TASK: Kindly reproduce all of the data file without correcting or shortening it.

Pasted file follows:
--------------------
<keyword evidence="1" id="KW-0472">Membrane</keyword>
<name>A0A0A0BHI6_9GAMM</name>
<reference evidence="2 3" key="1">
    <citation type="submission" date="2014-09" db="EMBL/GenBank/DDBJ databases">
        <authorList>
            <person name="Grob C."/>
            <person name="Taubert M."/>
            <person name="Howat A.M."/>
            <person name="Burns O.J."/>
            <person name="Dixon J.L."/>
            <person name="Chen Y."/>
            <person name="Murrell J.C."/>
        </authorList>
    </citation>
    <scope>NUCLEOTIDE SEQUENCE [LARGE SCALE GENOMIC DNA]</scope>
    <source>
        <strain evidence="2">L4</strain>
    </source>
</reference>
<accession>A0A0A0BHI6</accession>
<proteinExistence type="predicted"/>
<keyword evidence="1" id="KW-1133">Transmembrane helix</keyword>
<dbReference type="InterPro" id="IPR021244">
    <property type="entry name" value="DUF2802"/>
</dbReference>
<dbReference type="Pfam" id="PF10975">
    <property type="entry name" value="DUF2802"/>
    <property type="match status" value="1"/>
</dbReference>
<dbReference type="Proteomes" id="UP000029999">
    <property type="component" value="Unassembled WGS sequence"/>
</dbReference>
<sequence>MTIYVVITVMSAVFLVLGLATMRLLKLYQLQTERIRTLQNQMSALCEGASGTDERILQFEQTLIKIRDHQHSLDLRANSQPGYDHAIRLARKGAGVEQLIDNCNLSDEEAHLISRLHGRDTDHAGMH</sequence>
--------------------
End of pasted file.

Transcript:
<keyword evidence="1" id="KW-0472">Membrane</keyword>
<name>A0A0A0BHI6_9GAMM</name>
<reference evidence="2 3" key="1">
    <citation type="submission" date="2014-09" db="EMBL/GenBank/DDBJ databases">
        <authorList>
            <person name="Grob C."/>
            <person name="Taubert M."/>
            <person name="Howat A.M."/>
            <person name="Burns O.J."/>
            <person name="Dixon J.L."/>
            <person name="Chen Y."/>
            <person name="Murrell J.C."/>
        </authorList>
    </citation>
    <scope>NUCLEOTIDE SEQUENCE [LARGE SCALE GENOMIC DNA]</scope>
    <source>
        <strain evidence="2">L4</strain>
    </source>
</reference>
<accession>A0A0A0BHI6</accession>
<proteinExistence type="predicted"/>
<keyword evidence="1" id="KW-1133">Transmembrane helix</keyword>
<dbReference type="InterPro" id="IPR021244">
    <property type="entry name" value="DUF2802"/>
</dbReference>
<dbReference type="Pfam" id="PF10975">
    <property type="entry name" value="DUF2802"/>
    <property type="match status" value="1"/>
</dbReference>
<dbReference type="Proteomes" id="UP000029999">
    <property type="component" value="Unassembled WGS sequence"/>
</dbReference>
<sequence>MTIYVVITVMSAVFLVLGLATMRLLKLYQLQTERIRTLQNQMSALCEGASGTDERILQFEQTLIKIRDHQHSLDLRANSQPGYDHAIRLARKGAGVEQLIDNCNLSDEEAHLISRLHGRDTDHAGMH</sequence>